ThC fire, which brokn nut ahoiit '
o'clock tills mprnlng, was still burnlm at
nuuii, nt ijirq A-piei owigiey aala it
wculd be unsafe to send any one into
ruins to search for the mlsslnc until tn.
night or tomorrow.
The building was qwned by the Boat
men's bank, which occupied Dart of th
first floor. Thn hnnlc nrun,l
quarters this mornlngn a building. four
diocks away, in ne vaults of the burned
building, bank Officials said, are Jl.M3.ooo
in currency and 127,000, in coin. This
money, it Is believed, Li Intact. ,
The building was fuljy covered by In
surance. The Ma to adjoining buildings
IS estimated at 2)8,000.
Uncertainty as to the number of men
in tho building when the flra broke out
made It difficult, to determine tho exact
number of missing. Jack Rclslnger, night
clerk at the dub said forty-five club
members had rooms there and that the
registration of jiucstfl brought the total
iiuuiucr ni inn , cuii iur mo niHnv lo
seventy-five. Whether all of the regular
t.. ,k.t. . .v.- -
Bovciiir-iiva. nncvimr an Qi mo regular
Kvests wero in their rooms when the flro
htlr Allt 1 WnnMn
U . U .. U V, . M ., ..,U It.
The cause of the fire is unknown.
Assistant Fire Chief Luker said he found
til A flnnr nhnllt thn dnW nf thA rlrlr
- ' . -- - - ---
caed in, but that an adjoining part of
tho floor seemed to have been blown uo
ward. Indlcatlne that the fire was duo
to an explosion. A fireman whq climbed
a fire escape of the building six hours
after tho flro was discovered found the
blnze still bllrnlnsr on. tho fifth nnd
seventh floors anil the whole Interior
Tho fire Is believed to have started on
the third floor of the building, which was
occupied by tho dining room. On this
floor one man was found doad. The two
others, known to bo dead, Jumped from a
Woman Discover Fire. .
The flro was discovered by an un.
identified woman, who was waiting with
her escort for alaxlcab. Looking out of
the window of tho club house, she saw
the reflection of the flames In a plate
glass window across tho street.
Hushing to the clerk of the Missouri
AthloUc club, she cried "flro."
The clerk. Jack Itelslneer and the nlcht
telephone operator, Norman Hoe, began!
awakening the guests. Roe rang the tele
phone in ninety-eight sleeping rooms.
Relslnger rushed to the turklsh b'ath es
tablishment to arouse any guests that
might be there. Then he ran back to the
first floor and tried to save the register
of the club. In this he failed. He said
the register was knocked from bis hands
Special City Election Today
Location of polling places :
1-1201 South 16th.
3-101S Bouth 10th.
3- 1930 tiouth 10th.
6 ttt IJnooln.
1-2: Mouth SSth.
Z2S South 20th.
4-i2S2 South 16th.
5- 1619 Vinton.
7- 3702 Bouth 16th.
1-61J South 16th.
I Sl South 14th.
3- 1415 Dodge.
4-.10S North 15th.
6-123 North 16th
6-tlS North 16th.
X-lSli 8t Mary a
4 X1C7 Farnam.
6 S307 Davenport.
1-1104 North 16th.
J 1150 Sherman.
4- St& Sherman,
7-4103 North :4th.
t-i-XA and Ames.
16th and Grand.
l-Z30i North 24th.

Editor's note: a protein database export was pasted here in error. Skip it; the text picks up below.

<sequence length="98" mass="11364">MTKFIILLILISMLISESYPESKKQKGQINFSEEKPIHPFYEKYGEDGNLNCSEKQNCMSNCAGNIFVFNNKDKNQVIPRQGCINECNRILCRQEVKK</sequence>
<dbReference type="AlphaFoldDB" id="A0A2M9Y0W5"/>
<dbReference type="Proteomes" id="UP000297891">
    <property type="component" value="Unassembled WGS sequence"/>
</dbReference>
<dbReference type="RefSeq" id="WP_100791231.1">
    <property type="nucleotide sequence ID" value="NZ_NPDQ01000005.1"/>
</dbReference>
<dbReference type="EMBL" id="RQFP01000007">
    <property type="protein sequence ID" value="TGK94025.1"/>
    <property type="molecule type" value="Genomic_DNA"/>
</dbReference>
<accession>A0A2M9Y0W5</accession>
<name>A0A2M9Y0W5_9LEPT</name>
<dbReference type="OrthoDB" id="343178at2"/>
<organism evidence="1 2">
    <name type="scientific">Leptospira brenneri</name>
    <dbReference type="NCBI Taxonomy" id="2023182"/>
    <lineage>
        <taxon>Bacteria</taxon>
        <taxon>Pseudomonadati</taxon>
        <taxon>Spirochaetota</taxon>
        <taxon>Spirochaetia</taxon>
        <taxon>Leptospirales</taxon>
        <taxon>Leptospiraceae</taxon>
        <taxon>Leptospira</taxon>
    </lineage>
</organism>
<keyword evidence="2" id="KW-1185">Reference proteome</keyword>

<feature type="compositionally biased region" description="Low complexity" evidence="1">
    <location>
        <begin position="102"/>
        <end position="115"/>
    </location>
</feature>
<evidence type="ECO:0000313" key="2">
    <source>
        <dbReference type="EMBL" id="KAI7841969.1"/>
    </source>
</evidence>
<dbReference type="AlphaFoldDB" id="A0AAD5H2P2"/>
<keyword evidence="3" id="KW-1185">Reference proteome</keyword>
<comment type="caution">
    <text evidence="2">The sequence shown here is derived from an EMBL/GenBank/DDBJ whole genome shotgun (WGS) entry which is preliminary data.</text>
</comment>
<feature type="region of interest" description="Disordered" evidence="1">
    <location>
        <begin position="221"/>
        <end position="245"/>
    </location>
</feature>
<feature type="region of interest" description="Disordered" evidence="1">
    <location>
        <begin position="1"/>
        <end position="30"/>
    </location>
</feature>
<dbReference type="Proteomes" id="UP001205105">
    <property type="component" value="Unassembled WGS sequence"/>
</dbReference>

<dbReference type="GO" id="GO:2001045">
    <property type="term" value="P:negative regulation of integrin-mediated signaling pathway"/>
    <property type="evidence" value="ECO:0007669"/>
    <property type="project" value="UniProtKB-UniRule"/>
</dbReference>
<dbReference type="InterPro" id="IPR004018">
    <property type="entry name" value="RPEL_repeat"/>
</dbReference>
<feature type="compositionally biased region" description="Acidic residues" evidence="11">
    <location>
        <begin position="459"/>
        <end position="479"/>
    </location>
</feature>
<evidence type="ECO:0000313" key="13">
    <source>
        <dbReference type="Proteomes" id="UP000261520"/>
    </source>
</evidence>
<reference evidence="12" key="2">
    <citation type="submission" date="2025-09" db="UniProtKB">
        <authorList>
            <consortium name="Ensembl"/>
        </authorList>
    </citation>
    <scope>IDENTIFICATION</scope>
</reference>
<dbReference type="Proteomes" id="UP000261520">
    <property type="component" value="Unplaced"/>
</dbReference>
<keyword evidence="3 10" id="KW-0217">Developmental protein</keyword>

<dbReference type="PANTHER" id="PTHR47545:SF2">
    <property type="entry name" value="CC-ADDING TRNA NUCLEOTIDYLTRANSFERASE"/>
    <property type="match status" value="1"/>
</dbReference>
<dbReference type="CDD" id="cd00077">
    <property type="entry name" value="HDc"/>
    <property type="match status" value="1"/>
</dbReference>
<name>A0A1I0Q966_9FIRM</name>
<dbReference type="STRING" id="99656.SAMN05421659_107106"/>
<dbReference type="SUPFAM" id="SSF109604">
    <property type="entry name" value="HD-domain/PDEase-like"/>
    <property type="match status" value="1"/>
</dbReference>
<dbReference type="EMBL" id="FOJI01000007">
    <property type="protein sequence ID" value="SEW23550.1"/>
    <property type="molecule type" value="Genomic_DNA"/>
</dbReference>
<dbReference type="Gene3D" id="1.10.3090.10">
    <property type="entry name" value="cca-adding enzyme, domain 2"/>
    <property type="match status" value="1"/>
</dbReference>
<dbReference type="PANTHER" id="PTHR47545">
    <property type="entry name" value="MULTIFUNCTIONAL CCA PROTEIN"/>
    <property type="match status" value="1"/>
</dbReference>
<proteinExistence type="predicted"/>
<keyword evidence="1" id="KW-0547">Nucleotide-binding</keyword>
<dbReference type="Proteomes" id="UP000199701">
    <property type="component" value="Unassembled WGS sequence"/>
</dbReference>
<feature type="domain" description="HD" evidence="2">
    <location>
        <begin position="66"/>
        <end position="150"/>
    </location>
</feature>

5- U14 North S4th.
3- 1603 North 14th.
4- 21SS North 28th."
6- 17J1 North 33d.
6- 212! Miliary.
7- nos Military.
1 2715 Leavenworth.
2- 1121 South SSth.
5- 1S07 Park.
4 3213 Leavenworth.
6- lios Park.
7- 4M1 Leavenworth.
1- 1SJ4 North S4th,
2 1711 Cuming.
5 60SH North Ith.
tW21t and California.
6 2421 Cuming.
1- 270G Cumlni.
2- S23? Cumins.
3- JUI7 Hamilton.
Polls Open 8
TODAY'S SPECIAL ELECTION
Omaha voters are called on to register their verdict in a special
election tomorrow on four propositions. Unfortunately, little of the
discussion has been on the merits, so that a decision looking exclu
sively to the city's welfare and free from "personal grievances and
grudges" is almost despaired of.
The first proposition contemplates the issue of bonds to build an
inoinerator plant for garbage disposal. Possibly the details should
have been worked out first, although the bonds need not be issued
even if voted unless an acceptable plan is devised. Defeat -of the
bonds will leave the city just where it is paying out over $30,000
a year to collect garbage for free delivery to a favored hog-feeding
concern that formerly paid the expense of collection itself.
The second proposition calls for $250,000 bonds to acquire the
Auditorium, for which a price of $200,000 is fixed, the remainder to
be used for completing and improving the building. This is th
simple question whether Omaha wishes to have a big convention hall
suitable for publio purposes at it command. If these bonds are de
feated no one will have any right to protest against the conversion of
the Audit&ium to private uses.
.The third proposition involves ratification of the home rule char
ter. Adoption will vest complete control of. every branch of the city
government in the people of Omaha, while rejection will continue
us under the present made-in-Lincoln charter and subject of period
ical long distance legislative charter tinkering.
The fourth proposition is an initiative ordinance requiring the
street railway company to sell seven tickets for a quarter, i. e., to
carry passengers at a fraction over three and one-half cents per
ride, notwithstanding the company's Bhowing that it costs more than
four and one-half cents per passenger for labor, operating expenses
and fixed charges exclusive of any return to stockholders. It . is
agreed by both advocates and opponents that, adoption would be
equivalent to buying a law suit of doubtful outcome.
by & man who ran thmiisrri uuk..
and is believed to have been lost.
rtelslngcr then rushed Into the
and went to tho fifth floor. There he
awakened Robert C. McQlil.
ager. and Mrs. McGIll. Mr. and Alra.
McQIU refused to leave tho building until
they aroused guests In thirty-eight rooms.
jucanwniie, a lire alarm had, been turned
In. presumably by the night watchman of
the Boatmen's bank. This watchman,
Charles Baumann, was, coming upstairs
from tho basement when ho saw the re
flection of flames on tho walls nnd rnii.
ing of the bank. Ho started for the
Washington avenue or main entrance of
the club to arouse the guets. The heat
In the lobby drove him back.
Flro Mpreada rtnptdly.
Additional alarms were sounded and
apparatus was rushed to the scene from
all parts of tho city. When the firemen
,arrlved men were Jumping from windows